Let’s begin with Herbert Spencer, the 19th century English philosopher, anthropologist, and all around tool whose unscientific application of Darwinian natural selection to human societies led him to coin the term “survival of the fittest.” Spencer adamantly opposed 19th century “poor laws,” early types of state welfare, because he believed such laws took from the “strong” to give to the “weak.” Take, for example, this excerpt from Spencer’s work Social Statistics (1851):

The poverty of the incapable, the distresses that come upon the imprudent, the starvation of the idle, and those shoulderings aside of the weak by the strong, which leave so many “in shallows and in miseries,” are the decrees of a large, far-seeing benevolence.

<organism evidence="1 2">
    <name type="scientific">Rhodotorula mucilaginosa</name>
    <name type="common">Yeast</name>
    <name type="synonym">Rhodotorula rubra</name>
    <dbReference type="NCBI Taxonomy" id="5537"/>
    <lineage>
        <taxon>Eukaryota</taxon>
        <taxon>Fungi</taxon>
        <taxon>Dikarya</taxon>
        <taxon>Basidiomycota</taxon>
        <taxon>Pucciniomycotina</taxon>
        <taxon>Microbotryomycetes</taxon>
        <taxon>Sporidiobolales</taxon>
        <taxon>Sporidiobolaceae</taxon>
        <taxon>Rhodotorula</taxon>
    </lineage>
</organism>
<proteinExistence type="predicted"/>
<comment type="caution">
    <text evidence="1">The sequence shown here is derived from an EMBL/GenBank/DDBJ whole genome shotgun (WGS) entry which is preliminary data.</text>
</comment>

It seems hard that an unskilfulness which with all his efforts he cannot overcome, should entail hunger upon the artizan. It seems hard that a labourer incapacitated by sickness from competing with his stronger fellows, should have to bear the resulting privations. It seems hard that widows and orphans should be left to struggle for life or death. Nevertheless, when regarded not separately, but in connection with the interests of universal humanity, these harsh fatalities are seen to be full of the highest beneficence—the same beneficence which brings to early graves the children of diseased parents, and singles out the low-spirited, the intemperate, and the debilitated as the victims of an epidemic.